The Bathroom Before:
The pedestal tub was the standout in this room from the beginning. The original bathtub had been painted many times previously, so Elsie didn’t feel bad giving it another coat.
This room gets a lot of natural light, thanks to a wall of windows along the back of the house. That keeps the floor-to-ceiling green paint from feeling overwhelming and gives the utilitarian space some visual appeal. Elsie didn’t want to obstruct the flow between the laundry room and adjoining kitchen with a door, so she opted for a beaded curtain to divide the rooms but keep them easily accessible.
To buy: Big Dot bamboo beaded curtain, $49; urbanoutfitters.com.
The Laundry Room Before:
This small space was underwhelming, but the windows that provide plenty of sunlight let Elsie introduce a bold paint color in the room.
Elsie brightened up the room with cream-colored walls, neutral textured bedding, and sheer curtains. To make the angles feel intentional, she built a shelving unit around the window for displaying books, photos, and mementos. An iron bed frame adds character to the room without overwhelming it the way a solid wood or upholstered piece might. Since there is no closet upstairs, a wardrobe rack provides a cheap alternative to constructing one from scratch.
The Bedroom Before:
Originally painted purple and outfitted with wall-to-wall carpeting, this sloped-ceiling space felt more like a cave than an oasis.
A fun kid’s space doesn’t require a ton of color. The vibrant blue walls were refreshed with Sherwin-Williams Marshmallow paint, and the whimsical lofted bed was filled with plenty of stuffed animals. Open storage offers easy access to toys, while a mirror on the wall opposite the window helps create the illusion of a larger room.
The Bedroom Before:
Before, the room was covered in vibrant blue paint. Elsie decided to tone down the color, while still keeping the room playful and fun.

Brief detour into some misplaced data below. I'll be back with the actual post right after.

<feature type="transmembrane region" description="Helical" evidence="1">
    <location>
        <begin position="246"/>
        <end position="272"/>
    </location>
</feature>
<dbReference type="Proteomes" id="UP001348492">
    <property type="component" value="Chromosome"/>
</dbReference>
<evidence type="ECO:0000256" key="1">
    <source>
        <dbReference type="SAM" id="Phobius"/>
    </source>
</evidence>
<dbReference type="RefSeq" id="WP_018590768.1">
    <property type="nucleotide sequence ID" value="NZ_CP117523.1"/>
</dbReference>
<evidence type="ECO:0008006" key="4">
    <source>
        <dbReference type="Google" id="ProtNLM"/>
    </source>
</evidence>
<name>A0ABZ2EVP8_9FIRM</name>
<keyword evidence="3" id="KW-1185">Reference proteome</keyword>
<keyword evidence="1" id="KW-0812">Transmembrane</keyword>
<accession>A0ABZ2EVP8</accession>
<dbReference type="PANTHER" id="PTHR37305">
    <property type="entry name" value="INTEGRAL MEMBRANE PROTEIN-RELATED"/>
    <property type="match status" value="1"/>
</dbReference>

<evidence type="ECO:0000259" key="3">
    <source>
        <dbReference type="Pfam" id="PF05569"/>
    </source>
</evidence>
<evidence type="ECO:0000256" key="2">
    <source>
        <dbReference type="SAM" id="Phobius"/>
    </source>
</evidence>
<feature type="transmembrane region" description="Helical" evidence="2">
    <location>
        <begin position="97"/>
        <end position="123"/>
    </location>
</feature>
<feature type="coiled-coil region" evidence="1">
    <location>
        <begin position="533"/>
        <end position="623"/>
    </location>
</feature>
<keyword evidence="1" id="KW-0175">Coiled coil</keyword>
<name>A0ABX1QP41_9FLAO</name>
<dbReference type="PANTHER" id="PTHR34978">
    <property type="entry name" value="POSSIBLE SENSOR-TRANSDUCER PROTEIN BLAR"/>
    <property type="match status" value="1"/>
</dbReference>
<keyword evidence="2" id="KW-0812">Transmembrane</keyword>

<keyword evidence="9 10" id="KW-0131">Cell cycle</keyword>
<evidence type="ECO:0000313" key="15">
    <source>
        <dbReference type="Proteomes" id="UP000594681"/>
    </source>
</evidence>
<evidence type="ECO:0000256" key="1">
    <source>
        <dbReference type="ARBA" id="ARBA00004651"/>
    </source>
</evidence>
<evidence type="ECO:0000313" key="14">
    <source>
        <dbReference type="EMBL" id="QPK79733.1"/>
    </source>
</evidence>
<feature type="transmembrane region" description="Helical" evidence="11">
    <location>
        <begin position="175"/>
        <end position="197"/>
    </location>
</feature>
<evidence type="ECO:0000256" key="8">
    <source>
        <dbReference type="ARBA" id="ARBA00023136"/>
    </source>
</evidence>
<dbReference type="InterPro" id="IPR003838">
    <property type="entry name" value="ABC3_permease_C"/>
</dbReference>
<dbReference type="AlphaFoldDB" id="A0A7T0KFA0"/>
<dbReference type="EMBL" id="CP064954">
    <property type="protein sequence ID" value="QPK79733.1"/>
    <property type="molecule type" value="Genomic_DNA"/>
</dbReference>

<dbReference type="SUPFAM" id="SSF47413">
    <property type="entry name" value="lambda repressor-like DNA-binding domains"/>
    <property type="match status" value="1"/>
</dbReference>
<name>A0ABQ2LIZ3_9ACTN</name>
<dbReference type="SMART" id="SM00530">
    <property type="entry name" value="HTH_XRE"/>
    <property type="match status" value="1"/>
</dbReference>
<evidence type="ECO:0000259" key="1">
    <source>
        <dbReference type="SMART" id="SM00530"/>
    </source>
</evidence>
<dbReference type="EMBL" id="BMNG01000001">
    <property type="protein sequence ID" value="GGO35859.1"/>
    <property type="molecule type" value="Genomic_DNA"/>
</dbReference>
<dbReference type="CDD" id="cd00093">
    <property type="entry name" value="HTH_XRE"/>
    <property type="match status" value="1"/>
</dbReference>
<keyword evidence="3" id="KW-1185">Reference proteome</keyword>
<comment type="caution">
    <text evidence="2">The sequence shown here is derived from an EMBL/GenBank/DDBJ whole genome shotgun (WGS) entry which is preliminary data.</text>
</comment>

More Ways to Save on a Makeover
My father-in-law once warned me, “Count on renovations costing twice as much and taking twice as long as you anticipate,” says Elsie. ”If you budget for the unexpected, it won’t be as tough to swallow.“ This three-bedroom bungalow provided its fair share of hurdles, but Elsie found creative ways to overcome them and keep her finances in control. When she learned about the rotten kitchen subfloor, for example, she decided to forgo hiring a professional to tile the guest bath and went the DIY route instead. She and her team watched online tutorials and spent less than $1,000 on materials. Their revised plan saved nearly $5,000.
For those interested in renovating their current home or embarking on a project house to earn passive income, Elsie has three main money-saving tips:
- Find a house whose walls can stay intact. Ripping them out will likely lead to hidden expenses.
- Save 75 percent on wallpaper by using it for an accent wall instead of an entire room.
- Hire a pro to refinish existing wood floors—it’s much more cost-effective than replacing them.
To buy: Round Vernazza outdoor chairs, $400 for 2, Black and Ivory Stripe indoor/outdoor rug, $150 (5 by 8 ft.), and Jasper outdoor accent stool, $80; worldmarket.com. Urban Barn bronze indoor/outdoor wall lights, $50 each; lampsplus.com. Gesso planter, $125 for 3; zgallerie.com. Front door paint: Isle of Pines SW 6461 in SnapDry; sherwin-williams.com for info. Plants and mulch courtesy of The Home Depot.